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Mixed feelings on wartime ads
Profit, patriotism questions weighed

Cindi Runowski is faced with a quandary: Her small shop in Missouri's Ozarks is stocked with patriotic merchandise that is not selling.

She would like to advertise, but does not want to seem like she is trying to profit off the war with Iraq.

"I don't really want to push it," said Runowski, who lost a brother in Vietnam and has a daughter in the Army Reserves at Ft. Bragg, N.C. "It bothers my conscience to try to make a buck when young men are dying overseas. I support our troops, but we're not being rah-rah about [selling items]."

Many business owners like Runowski are questioning to what extent, if any, they should use patriotism as they try to bring in sales, or how much support they should show for U.S. soldiers fighting in Iraq. They are worried about appearing disingenuous.

"There appears to be genuine angst as people wrestle with this issue," said Hoag Levins, editor of Advertising Age magazine's Web site, AdAge.com. "It's a rare time of thoughtful debate in this industry, which normally is focused on nothing but money. I think there's actually a watershed event happening."

Levins and other observers say many marketers are re-evaluating the content and tone of their wartime advertising. Those who have gone with patriotic themes are doing so more softly than they did in the days after the 2001 terrorist attacks.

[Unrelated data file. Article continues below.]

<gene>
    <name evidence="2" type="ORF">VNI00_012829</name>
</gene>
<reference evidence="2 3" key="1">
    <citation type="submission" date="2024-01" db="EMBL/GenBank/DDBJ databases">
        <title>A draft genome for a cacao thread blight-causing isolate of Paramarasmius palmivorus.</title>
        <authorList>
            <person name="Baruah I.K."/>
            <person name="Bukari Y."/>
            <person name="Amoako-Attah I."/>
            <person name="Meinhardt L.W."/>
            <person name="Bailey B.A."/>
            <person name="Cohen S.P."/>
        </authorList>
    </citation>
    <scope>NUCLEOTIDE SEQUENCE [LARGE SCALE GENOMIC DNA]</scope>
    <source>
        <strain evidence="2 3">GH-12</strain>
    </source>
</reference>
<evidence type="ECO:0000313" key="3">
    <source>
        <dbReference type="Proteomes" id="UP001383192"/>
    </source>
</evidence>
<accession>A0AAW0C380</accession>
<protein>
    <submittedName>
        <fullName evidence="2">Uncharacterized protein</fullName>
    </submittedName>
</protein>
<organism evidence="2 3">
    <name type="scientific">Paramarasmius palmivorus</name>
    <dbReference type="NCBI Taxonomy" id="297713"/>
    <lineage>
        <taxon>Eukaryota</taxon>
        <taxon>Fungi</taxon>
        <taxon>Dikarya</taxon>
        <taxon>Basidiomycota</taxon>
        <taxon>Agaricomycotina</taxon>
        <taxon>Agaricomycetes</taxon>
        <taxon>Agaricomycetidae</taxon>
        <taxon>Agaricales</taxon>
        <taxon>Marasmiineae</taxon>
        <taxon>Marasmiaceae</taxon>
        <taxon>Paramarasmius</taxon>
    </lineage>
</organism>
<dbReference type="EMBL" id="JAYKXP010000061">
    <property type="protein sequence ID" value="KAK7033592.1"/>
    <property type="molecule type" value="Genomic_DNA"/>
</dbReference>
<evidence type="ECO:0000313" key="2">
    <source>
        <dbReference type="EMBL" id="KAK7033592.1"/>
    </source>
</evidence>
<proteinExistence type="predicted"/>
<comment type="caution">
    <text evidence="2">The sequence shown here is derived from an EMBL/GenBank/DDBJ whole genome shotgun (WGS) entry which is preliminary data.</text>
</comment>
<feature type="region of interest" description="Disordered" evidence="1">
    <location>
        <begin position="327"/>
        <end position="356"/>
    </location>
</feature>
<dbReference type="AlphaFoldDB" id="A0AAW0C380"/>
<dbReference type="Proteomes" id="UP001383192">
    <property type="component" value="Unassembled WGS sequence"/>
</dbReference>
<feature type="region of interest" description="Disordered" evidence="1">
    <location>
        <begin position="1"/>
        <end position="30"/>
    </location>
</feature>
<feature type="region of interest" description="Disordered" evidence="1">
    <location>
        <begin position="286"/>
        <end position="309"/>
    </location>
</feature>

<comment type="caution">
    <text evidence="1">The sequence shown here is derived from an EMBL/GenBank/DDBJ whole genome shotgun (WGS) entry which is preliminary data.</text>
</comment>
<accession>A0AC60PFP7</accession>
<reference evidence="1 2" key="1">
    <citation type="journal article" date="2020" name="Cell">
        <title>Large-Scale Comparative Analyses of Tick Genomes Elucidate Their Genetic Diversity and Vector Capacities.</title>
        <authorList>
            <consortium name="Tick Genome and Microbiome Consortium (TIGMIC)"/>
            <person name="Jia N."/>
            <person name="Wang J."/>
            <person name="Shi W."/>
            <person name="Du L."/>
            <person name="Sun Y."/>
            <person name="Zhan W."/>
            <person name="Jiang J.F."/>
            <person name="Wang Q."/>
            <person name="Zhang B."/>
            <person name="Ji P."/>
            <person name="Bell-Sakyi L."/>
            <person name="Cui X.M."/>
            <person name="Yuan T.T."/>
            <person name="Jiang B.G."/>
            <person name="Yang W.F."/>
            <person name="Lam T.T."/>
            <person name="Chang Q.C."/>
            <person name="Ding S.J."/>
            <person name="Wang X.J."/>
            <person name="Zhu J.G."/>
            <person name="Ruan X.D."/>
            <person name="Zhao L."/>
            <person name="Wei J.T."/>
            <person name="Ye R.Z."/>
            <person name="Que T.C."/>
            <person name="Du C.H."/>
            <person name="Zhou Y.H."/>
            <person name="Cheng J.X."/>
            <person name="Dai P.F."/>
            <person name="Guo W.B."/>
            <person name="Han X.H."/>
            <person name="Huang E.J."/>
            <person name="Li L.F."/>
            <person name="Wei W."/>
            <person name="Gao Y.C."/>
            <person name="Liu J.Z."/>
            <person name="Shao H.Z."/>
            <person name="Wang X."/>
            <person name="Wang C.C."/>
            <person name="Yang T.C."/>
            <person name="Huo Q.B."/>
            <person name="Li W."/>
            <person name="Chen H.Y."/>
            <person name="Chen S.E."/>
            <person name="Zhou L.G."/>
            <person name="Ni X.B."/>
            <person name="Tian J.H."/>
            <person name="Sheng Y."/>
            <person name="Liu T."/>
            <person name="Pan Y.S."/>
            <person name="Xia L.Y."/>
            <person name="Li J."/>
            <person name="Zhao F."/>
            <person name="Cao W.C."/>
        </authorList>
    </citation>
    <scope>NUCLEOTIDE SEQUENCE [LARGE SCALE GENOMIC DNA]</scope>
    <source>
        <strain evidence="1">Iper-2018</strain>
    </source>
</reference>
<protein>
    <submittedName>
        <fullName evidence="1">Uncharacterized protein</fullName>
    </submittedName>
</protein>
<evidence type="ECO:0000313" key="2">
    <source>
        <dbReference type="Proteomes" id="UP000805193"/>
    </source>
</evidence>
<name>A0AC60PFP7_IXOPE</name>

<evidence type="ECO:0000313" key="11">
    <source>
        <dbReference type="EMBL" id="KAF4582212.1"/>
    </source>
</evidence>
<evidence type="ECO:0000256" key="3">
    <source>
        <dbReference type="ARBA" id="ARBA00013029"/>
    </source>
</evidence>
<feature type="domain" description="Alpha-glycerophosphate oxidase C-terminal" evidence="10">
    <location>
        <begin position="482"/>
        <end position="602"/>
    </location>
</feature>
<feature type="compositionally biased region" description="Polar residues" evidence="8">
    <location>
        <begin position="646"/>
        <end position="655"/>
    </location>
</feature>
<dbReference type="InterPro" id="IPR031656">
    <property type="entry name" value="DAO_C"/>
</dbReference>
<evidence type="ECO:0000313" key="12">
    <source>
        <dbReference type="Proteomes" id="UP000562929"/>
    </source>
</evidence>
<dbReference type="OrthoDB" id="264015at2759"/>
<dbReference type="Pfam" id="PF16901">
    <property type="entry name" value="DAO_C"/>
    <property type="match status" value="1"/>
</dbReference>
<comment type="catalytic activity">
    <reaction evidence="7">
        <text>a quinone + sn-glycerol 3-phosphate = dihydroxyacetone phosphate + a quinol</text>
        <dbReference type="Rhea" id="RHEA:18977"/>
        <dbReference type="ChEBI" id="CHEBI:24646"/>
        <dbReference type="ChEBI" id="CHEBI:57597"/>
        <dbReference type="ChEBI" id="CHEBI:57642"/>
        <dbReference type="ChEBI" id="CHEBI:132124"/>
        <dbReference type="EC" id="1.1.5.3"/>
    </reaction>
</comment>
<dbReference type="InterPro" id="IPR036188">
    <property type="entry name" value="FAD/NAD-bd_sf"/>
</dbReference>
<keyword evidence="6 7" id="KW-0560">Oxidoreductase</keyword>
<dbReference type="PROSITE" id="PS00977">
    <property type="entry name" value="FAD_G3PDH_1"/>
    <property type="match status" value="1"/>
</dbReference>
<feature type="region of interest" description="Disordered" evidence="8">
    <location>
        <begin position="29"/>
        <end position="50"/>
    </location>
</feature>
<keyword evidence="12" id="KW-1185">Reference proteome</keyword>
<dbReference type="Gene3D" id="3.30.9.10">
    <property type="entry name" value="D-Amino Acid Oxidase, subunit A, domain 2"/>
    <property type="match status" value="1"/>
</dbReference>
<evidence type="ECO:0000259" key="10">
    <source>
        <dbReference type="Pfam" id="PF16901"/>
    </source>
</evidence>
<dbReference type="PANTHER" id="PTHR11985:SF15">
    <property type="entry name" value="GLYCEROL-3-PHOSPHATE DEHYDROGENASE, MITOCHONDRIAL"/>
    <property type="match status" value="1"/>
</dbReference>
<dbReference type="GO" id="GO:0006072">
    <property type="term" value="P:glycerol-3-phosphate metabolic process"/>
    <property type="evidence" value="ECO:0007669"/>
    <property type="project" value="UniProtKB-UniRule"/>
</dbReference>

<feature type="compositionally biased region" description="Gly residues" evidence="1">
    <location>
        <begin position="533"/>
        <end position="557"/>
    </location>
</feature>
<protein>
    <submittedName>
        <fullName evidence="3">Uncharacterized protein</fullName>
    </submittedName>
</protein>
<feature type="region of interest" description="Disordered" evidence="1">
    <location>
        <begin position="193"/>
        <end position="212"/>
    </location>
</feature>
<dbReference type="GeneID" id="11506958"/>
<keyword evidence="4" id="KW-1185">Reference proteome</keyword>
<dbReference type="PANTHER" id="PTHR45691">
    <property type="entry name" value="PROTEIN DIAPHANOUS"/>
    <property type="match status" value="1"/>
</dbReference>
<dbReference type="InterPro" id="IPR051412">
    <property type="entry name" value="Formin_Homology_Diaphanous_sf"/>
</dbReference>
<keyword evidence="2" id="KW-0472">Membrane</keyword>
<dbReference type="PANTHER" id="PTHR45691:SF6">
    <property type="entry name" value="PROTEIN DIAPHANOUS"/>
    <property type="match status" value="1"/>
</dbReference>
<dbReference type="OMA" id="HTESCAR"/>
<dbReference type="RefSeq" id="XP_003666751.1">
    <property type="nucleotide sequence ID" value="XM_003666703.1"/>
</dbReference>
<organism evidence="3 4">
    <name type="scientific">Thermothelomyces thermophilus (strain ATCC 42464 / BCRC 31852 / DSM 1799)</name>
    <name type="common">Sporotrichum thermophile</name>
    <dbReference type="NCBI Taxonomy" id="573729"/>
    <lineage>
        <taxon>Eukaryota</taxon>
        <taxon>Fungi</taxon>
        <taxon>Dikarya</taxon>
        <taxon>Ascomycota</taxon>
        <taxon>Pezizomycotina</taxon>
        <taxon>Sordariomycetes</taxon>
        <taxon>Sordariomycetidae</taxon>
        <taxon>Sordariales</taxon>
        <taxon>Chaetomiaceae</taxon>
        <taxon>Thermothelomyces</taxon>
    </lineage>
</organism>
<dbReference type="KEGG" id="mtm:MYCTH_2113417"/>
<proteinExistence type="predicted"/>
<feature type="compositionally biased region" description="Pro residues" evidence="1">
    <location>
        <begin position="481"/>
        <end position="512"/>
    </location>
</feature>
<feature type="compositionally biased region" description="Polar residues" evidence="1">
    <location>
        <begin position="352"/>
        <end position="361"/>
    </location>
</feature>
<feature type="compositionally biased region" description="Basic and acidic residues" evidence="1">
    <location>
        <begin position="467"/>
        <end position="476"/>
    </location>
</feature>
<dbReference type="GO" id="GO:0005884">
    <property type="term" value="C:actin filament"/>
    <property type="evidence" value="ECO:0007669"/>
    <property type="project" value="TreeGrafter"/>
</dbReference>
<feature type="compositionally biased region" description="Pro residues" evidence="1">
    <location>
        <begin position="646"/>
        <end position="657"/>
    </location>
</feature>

"After Sept. 11, everyone was using flags [in marketing]. This time, I don't see it so blatantly," Levins said. "It's the beginning of a balancing act that's going to get increasingly tricky" for advertisers as the war continues.

Not lost on marketers, some observers say, is the consumer recoil over some ads that were perceived as profiteering from the 2001 terrorist strikes. An example: Some auto dealers who hawked zero-percent financing as ultra-American, saying car sales would help the grieving nation's economy.

Many firms are scrutinizing their ad copy. Some are not advertising at all, while others are screening out images that might appear inappropriate.

"In a properly placed manner, they don't seem outlandishly jarring," Levins said. "Everyone is applying a sense of taste and propriety, trying to get this right."

In indefinitely suspending newspaper ads in its three-state territory, Raleigh, N.C.-based First Citizens Bank decided "we just felt that people wanted to focus on news about the war," spokeswoman Barbara Thompson said.

Posted on aef.com: April 21, 2003


Jim Suhr, chicagotribune.com - April 14, 2003

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